Monday, 1 January 2018

Klaus Dinger + Rheinita Bella Düsseldorf ‎- Néondian (1985)

Happy New Year everyone!  Since I seem to have established a tradition of starting the year (and marking the anniversary of this blog) with a Klaus Dinger album, let's keep that going.  Néondian, which was intended as the fourth La Düsseldorf album, saw Dinger up against the adversities of falling out with his brother Thomas and La D. third member Hans Lampe - creatively, contractually and personally - to the point where he was blocked from using the band name.

The solution was 'Klaus Dinger + Rheinita Bella Düsseldorf ' - cheekily keeping the band name tucked away alongside the name of their biggest hit to help with public recognition, and a new set of musicians accompanying Dinger on the most electronic, and most polemical (at least until first album La! NEU?), music of his career.
Néondian first came my way via the 1995 Captain Trip reissue, onto which Dinger had daubed further ownership of the album on to its cover in his inimitable style of the time.  Mon Amour - which would've been the title track had the original concept worked out as planned - was one of those opening tracks I kept on repeat for months on end.  Jaki Liebezeit guests on drums, as Dinger unfolds one of his most majestic instrumental tracks.

As mentioned above, this album saw Dinger at his most acerbic and politicised, taking shots at German society and his contemporaries (Pipi AA) and at US foreign policy (America).  Your mileage may vary as to whether setting diatribes like these (and an update of Cha Cha 2000) to bouncy synthpop was the best idea - I still feel that the other tracks, either instrumental or mostly-instrumental, work much better.  The best thing about America might be the guest slide guitar from Bodo Staiger, who had briefly been a member of  70s Dinger protégés Lilac Angels - more from him later this week.

For a fuller review of Néondian, see this one that I wrote for Julian Cope's Head Heritage about 14 years ago.  It makes me cringe a bit now - the general tone of reviews on that site (not least Cope's) was infectious on me in a way that now feels like pretense, and it's waaay long (FFS, do some Uni work, stop sitting in the library writing album reviews!), but hey ho.  The urls I mention are unfortunately dead.

mega / zippy
In 2006, Warner Germany rounded off a much-needed reissue programme of the first three La Düsseldorf albums with this - a re-arranged version of Néondian finally given its original 'Mon Amour' title.  Still legally prevented by Lampe from using the band name (the contentiousness of this whole reissue in fact saw it deleted within a year, although an LP pressing did appear very recently), Dinger's workaround this time was to officially credit the album to ''.  The remastering may be a slight improvement on the Captain Trip CD, according to taste.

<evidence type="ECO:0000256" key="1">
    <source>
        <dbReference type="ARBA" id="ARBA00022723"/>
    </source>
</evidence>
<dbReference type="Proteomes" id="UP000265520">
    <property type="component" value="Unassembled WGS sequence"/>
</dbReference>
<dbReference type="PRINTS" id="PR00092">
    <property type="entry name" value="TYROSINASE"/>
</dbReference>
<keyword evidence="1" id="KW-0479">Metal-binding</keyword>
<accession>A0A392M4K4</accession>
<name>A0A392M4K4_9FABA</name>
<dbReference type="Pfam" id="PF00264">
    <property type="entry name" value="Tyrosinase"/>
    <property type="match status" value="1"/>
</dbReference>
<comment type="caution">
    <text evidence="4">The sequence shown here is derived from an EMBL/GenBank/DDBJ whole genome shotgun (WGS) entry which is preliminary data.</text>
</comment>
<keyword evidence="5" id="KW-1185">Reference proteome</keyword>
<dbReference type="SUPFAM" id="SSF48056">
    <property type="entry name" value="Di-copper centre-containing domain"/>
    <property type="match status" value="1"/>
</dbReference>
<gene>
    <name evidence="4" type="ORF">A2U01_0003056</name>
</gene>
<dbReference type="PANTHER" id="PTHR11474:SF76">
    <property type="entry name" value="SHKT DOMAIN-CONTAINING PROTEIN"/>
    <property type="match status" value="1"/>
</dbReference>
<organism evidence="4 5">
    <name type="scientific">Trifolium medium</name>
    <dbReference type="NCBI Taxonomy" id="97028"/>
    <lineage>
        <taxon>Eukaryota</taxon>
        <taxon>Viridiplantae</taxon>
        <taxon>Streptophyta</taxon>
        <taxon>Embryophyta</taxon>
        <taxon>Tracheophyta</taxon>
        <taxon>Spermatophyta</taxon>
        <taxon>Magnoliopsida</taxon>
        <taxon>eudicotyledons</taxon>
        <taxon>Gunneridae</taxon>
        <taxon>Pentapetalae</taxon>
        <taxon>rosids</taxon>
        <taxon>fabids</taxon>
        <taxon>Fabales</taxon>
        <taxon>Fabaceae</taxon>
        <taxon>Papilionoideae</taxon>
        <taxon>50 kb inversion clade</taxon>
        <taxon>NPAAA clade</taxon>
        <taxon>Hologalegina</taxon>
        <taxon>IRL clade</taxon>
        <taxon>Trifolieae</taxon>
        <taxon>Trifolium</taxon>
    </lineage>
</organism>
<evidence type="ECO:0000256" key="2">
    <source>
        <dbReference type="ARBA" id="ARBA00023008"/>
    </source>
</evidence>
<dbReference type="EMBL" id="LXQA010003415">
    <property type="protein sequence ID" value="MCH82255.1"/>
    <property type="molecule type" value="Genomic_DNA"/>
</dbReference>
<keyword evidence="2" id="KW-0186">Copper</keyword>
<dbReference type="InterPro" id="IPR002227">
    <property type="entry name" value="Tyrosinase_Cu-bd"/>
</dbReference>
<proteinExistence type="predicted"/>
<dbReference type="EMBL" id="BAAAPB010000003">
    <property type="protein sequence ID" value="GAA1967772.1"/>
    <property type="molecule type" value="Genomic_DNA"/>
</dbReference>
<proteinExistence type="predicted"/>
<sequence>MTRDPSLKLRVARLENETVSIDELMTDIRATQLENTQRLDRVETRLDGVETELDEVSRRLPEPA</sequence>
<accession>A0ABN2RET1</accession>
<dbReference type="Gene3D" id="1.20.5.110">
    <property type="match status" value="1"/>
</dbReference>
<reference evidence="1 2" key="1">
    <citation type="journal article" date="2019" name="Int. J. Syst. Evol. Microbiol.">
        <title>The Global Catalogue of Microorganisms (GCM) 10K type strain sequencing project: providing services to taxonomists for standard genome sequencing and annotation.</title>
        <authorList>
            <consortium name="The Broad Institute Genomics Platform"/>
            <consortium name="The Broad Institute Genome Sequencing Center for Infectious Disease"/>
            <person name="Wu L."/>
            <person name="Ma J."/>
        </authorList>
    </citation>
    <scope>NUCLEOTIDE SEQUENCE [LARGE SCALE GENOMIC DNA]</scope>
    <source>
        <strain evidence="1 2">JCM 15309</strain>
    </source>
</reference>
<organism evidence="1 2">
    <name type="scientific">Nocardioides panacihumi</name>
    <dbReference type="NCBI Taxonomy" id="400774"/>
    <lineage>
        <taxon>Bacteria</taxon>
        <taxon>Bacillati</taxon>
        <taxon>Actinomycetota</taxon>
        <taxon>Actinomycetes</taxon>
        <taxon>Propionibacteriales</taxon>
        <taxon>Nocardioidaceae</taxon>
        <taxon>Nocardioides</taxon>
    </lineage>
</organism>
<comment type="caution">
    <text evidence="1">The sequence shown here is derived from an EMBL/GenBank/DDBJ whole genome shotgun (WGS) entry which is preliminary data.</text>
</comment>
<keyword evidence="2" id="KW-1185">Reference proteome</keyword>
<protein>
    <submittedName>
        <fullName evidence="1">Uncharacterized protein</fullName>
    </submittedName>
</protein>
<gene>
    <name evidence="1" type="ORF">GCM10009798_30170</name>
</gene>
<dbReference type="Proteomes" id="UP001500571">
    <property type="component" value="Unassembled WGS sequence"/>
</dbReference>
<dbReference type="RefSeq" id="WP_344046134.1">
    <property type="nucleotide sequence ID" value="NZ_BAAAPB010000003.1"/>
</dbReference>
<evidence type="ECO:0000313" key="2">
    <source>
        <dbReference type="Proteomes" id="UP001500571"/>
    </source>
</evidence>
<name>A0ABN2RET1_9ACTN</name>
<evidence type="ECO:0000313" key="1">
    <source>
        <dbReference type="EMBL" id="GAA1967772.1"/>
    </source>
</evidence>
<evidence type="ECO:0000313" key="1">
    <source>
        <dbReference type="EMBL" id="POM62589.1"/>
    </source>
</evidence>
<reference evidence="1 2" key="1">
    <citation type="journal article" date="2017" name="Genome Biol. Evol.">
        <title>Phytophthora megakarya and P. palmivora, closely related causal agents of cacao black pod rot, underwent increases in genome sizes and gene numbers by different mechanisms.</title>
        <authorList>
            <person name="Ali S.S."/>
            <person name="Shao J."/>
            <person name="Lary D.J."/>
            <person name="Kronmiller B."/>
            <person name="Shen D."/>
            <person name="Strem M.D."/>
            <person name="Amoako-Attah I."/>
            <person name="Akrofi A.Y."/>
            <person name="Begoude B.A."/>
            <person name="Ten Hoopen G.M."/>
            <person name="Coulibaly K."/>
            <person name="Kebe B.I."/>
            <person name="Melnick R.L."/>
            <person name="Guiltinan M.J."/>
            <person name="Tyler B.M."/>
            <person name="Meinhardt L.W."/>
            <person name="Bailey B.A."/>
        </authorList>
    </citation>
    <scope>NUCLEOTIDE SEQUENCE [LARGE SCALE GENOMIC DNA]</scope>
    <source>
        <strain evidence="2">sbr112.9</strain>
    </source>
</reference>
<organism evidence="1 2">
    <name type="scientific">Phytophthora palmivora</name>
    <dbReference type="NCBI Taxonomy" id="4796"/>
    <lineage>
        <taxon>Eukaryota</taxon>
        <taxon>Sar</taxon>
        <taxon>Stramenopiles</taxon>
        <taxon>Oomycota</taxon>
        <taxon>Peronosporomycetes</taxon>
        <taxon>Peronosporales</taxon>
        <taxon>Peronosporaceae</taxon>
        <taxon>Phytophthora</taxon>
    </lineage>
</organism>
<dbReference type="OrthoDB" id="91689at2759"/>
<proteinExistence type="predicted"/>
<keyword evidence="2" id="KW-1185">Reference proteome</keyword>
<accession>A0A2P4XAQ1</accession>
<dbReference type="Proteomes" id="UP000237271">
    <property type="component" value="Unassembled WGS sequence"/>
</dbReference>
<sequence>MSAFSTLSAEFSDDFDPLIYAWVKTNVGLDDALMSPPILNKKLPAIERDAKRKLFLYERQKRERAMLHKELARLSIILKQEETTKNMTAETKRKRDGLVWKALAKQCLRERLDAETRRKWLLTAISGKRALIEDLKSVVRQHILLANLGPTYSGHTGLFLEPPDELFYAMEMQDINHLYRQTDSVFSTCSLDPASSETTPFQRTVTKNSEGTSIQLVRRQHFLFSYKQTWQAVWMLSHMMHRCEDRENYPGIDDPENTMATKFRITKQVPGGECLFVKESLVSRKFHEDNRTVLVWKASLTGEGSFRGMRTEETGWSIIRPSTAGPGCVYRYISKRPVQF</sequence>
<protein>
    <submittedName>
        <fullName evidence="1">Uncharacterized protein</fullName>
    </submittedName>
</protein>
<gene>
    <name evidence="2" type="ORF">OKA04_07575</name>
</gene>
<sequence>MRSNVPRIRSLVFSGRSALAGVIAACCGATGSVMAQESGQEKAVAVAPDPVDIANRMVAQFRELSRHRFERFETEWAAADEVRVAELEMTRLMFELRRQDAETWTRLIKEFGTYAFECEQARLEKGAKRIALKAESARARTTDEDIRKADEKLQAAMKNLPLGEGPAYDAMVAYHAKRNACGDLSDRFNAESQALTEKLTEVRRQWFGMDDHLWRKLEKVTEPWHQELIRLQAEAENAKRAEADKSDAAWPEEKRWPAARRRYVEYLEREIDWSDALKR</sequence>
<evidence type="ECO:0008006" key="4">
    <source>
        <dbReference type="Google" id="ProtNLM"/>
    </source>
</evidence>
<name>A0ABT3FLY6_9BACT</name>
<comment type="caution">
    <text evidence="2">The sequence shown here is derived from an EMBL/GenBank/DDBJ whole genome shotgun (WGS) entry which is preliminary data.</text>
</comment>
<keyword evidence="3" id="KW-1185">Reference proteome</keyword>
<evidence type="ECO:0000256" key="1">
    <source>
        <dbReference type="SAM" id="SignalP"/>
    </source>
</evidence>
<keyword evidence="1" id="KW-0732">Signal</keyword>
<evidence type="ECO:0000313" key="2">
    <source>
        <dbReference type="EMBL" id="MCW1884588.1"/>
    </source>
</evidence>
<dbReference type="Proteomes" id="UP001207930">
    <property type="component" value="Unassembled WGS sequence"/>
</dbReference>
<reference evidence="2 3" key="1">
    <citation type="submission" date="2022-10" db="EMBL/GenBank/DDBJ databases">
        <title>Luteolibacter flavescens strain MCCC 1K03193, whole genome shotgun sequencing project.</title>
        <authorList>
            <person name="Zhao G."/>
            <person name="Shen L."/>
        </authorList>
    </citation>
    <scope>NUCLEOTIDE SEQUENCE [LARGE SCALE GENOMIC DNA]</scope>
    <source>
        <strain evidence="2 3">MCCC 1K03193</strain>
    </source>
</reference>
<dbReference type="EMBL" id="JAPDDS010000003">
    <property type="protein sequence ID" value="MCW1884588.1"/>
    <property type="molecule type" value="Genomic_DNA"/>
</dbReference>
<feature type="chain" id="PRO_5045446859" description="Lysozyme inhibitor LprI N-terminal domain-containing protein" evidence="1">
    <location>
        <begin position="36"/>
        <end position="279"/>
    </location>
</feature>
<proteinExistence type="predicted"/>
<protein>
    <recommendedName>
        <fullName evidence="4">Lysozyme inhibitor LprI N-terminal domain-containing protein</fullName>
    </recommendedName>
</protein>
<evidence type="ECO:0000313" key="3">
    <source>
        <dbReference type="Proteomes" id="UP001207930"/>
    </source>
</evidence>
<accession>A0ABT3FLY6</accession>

The 're-arranged' running order saw America and Pipi AA trading places, Jag Älskar Dig promoted to the first half of the album, and the addition of three bonus tracks.  Two of these are from the last proper La Düsseldorf release, a 12" that appeared in 1983 - I say 'proper', they're not even band tracks - Ich Liebe Dich was a solo track by Klaus that became Jag Älskar Dig on Néondian with minimal tweaking (if any), and the dark and quirky Koksknödel was a solo track by Thomas Dinger - more from him next week.

Lastly, Geld 2006 (Internet Warm-Up Version) was a trailer for the release of 'Viva 2010', a reworking of La Düsseldorf's second album, with the Japanese-German musicians with whom Dinger spent his final years.  I can remember Dinger's old website first claiming that 'Viva 2000' was imminent for release, then it was to be 'Viva 2004' - it didn't appear in 2010 either, likely due to Dinger's recent death.  His heiress Miki Yui, responsible for the two Japandorf releases, is apparently still planning to release the 2000s Viva at some point.  Hopefully the finished Geld was a step up from the demo here, in which they (with guest Herbert Grönemeyer) largely seem to be singing over the original 1978 track with the addition of some Japandorf-era guitar.  Who knows when we'll find out.

mega / zippy


  1. Dinger went through so much anguish over business matters, yet still kept cranking out such optimistic-sounding music (even Neu!'s last album, which is charming enough to be easily forgiven). Thanks for posting this album, which I was completely unaware of due to its cataloging. Perfect music for a sunny, bitterly cold New Year's Day!

    1. Spot on! Neu 4/Neu 86 definitely has a certain charm for me - love Dinger announcing near the end "This one's called... good life.. sunlight".